My experience of TUC Congress 2020

Community rep, Meghan Marsh attended this year’s virtual TUC Congress. You can read her thoughts on the congress and five key takeaways below.

This year the TUC Congress had a bit of a different look and feel than past years as we all watched from our screens at home. Needless to say, though that we could still feel the applause from the heart felt speeches that were heard.

This year concentrated on how Covid-19 has affected all of us and our members and how we can recover going forward. Something that was made very clear was that we should not be going back to “normal”, as our version of “normal” was still not acceptable.

Sick pay

Something that has also come to light throughout this crisis is the poor or non-existent policies when it comes to sick pay. People that work for companies that don’t offer sick pay are having to rely on statutory sick pay, which is only £95.85 per week, 1/5 of the average earnings. This has meant that some people have been forced to go to work when they are sick as they’re unable to live on statutory sick pay. Workers shouldn’t be forced to choose between their health and their wealth.

We also know that those on the front line, who are putting their lives at risk for us all are not receiving a real living wage. This does not only include our NHS and health care workers, but also those in retail stores, public transport drivers, law enforcement, as well as many other key workers who are working tirelessly and not receiving a wage they can be reasonably be expected to live on.


The job retention scheme will be coming to an end soon which is likely to cause mass redundancies that should not be necessary. It is predicted that when redundancies are being considered minorities such as disabled or BAME workers will be at most risk of losing their jobs. It’s not right that minority groups bear the brunt of this crisis and the union movement has a vital role to play here. Not only this but the more redundancies made, causing mass unemployment will have a huge effect on our economy, with lots of people claiming universal credit.

Tackling racism

Tackling racism has also been at the forefront of our minds this year with the terrible death of George Floyd. It is sad to think that in 2020, 43 years since it became illegal to discriminate against people because of their race, we are still having to stress to society that Black Lives Matter.

There is still a pay gap between black and white workers within some workplaces, and there are more black people unemployed. Statistics show that 56% of black workers feel underpaid, only 49% of black workers feel that they are credited for their work, and 33% of black workers said they felt that their race would be a reason for them not being accepted for a job (as opposed to 1% white workers). The anti-racism taskforce is starting this year, and we are hoping that us as unions, can help to develop a fairer and safer working world for our BAME colleagues.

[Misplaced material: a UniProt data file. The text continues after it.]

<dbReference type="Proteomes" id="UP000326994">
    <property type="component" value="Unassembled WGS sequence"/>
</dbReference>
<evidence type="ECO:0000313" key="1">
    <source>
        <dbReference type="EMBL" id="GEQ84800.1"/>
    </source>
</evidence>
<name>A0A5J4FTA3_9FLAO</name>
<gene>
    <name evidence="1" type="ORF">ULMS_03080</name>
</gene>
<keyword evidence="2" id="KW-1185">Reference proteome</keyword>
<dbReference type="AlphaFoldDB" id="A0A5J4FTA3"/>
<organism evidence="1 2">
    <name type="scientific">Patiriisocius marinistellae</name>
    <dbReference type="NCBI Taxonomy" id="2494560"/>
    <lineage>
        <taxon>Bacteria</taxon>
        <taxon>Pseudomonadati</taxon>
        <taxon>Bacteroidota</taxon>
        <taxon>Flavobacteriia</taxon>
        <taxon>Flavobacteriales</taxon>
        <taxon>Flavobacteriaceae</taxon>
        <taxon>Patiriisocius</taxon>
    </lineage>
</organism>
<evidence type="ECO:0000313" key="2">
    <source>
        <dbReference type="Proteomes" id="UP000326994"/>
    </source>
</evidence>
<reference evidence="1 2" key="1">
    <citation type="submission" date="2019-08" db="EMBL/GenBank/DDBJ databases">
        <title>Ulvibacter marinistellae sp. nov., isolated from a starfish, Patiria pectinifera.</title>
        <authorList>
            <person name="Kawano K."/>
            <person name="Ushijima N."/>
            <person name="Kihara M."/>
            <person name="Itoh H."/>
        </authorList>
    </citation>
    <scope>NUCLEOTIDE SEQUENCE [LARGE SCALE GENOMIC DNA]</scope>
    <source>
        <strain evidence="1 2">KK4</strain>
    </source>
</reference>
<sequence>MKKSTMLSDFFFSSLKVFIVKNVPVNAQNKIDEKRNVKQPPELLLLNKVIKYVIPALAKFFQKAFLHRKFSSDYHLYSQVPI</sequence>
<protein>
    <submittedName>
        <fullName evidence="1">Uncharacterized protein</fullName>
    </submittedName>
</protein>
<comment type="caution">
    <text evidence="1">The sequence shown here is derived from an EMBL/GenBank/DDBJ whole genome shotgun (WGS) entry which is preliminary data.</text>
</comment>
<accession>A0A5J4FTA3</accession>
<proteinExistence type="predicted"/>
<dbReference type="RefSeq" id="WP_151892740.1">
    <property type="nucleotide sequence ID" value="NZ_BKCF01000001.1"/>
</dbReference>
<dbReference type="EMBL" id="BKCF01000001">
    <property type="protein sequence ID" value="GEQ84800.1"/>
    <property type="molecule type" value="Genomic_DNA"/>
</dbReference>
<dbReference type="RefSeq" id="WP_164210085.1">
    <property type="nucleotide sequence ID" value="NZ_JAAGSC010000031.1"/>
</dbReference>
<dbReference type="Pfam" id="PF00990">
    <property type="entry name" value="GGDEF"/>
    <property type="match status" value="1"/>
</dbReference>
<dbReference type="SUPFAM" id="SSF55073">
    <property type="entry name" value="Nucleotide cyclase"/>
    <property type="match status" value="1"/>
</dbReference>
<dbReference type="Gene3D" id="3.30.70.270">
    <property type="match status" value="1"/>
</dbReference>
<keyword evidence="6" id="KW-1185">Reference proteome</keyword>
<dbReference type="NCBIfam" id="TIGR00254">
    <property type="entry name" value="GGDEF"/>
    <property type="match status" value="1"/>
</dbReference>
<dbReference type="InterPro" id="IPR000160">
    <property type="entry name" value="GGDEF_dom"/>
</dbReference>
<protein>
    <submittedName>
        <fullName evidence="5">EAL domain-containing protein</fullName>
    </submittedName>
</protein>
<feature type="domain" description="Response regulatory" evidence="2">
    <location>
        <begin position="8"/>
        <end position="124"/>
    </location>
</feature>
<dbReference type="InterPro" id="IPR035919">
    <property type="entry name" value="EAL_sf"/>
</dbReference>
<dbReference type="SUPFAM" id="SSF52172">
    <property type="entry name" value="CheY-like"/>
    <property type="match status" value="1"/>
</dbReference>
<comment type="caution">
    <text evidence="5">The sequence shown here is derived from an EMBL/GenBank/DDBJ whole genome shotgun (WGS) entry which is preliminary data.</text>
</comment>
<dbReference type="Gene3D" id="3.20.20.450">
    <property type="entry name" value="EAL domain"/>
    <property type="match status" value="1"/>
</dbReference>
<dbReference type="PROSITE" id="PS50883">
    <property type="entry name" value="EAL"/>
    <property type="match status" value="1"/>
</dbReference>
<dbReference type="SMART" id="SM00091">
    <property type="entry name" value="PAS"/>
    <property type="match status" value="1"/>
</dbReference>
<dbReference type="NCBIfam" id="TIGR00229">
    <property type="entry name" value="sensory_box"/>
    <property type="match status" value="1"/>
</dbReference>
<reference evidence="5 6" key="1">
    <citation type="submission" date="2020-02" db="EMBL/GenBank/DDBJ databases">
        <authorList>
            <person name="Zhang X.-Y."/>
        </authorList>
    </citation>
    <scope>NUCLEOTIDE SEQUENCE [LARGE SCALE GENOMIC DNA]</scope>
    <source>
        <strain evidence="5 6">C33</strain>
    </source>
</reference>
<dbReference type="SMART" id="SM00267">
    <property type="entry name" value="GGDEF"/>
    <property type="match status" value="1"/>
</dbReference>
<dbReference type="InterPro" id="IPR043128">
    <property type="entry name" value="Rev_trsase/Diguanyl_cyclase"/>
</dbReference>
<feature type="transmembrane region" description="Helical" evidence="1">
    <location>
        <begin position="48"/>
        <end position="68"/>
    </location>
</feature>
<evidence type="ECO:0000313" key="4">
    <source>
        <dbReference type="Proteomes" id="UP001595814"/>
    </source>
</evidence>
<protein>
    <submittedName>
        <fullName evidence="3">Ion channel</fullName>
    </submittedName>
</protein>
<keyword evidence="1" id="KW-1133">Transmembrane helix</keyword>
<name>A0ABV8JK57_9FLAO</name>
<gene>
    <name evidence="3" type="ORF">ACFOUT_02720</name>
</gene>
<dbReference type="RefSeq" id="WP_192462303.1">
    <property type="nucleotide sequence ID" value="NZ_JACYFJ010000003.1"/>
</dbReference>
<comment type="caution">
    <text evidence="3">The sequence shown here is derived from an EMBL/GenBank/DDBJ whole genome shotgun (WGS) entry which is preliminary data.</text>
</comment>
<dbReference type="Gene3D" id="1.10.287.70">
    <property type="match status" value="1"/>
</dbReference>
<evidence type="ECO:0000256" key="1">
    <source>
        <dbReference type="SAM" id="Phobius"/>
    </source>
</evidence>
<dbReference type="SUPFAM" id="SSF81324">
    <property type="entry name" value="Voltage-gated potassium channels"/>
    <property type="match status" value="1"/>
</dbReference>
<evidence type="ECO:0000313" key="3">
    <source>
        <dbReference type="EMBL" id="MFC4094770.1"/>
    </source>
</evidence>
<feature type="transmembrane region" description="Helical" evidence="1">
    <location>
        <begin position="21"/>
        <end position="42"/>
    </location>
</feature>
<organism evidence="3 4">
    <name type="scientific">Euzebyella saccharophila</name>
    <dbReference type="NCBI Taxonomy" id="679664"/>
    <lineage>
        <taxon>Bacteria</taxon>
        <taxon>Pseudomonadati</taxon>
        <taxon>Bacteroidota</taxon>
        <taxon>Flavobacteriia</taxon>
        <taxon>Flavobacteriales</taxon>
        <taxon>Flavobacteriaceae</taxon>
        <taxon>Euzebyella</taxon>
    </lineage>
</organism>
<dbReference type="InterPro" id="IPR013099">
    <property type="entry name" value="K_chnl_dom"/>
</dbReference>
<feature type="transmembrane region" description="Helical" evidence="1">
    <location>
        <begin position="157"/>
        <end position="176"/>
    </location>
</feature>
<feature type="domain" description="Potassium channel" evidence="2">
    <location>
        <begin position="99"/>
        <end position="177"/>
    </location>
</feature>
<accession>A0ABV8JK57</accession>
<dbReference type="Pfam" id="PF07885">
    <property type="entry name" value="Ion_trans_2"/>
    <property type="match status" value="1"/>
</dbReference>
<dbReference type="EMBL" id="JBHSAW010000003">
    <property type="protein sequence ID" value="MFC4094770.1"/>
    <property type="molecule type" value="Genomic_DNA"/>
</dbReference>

Workers data

Automated algorisms being used to hire staff is increasingly becoming more of a problem. A lot of the programs and tools being used in the UK are being developed in other countries such as the USA, where equality laws are different, therefore the discrimination that these tools have are posing legal implications. We need to work with employers to negotiate data rights for workers.

Trans allyship

There is a severe lack of knowledge around those who identify as trans and non-binary, not only in the workplace but also in society.

A lot of trans and non-binary people are feeling like they must hide who they are, as they feel that they will be discriminated against and harassed. Sexual harassment against the trans community has become more prevalent. Many trans people who experience this type of harassment will not report it to their management because they do not feel that they will be taken seriously or think that no action will be taken.

A lot of unemployed trans and non-binary people are finding it increasingly difficult to find work. During lock down it has proven to be even more difficult for some LGBT+ workers as they have been taken away from support groups that they may have had in their workplace and been forced to stay in a hostile environment with unsupportive family.

As unions we need to help people gain better knowledge of people who identify as trans and non-binary. We can also help provide support for families who may be finding it difficult to come to terms with change of the family member and provide counselling if necessary.

We also need to ensure there is enough support out there for LGBT+ people and help them to not feel afraid to speak up or have ally’s that can speak up for them if necessary.

I hope that next year we are all able to come together again in Liverpool and that some of the subjects addressed this year can be spoken about in a more positive way.

For further information on all the topics that were address in congress, and to view the recordings of the speeches, they are all available on the TUC website here. Other topics covered by the Congress included; a new plan for public transport, climate jobs and global solidarity, the media and the virus, achieving gender equality in pensions and many more.

Community has guidance on tackling racism in the workplace which you can see here.

We also have guidance for LGBT+ workers and their allies which you can see here.

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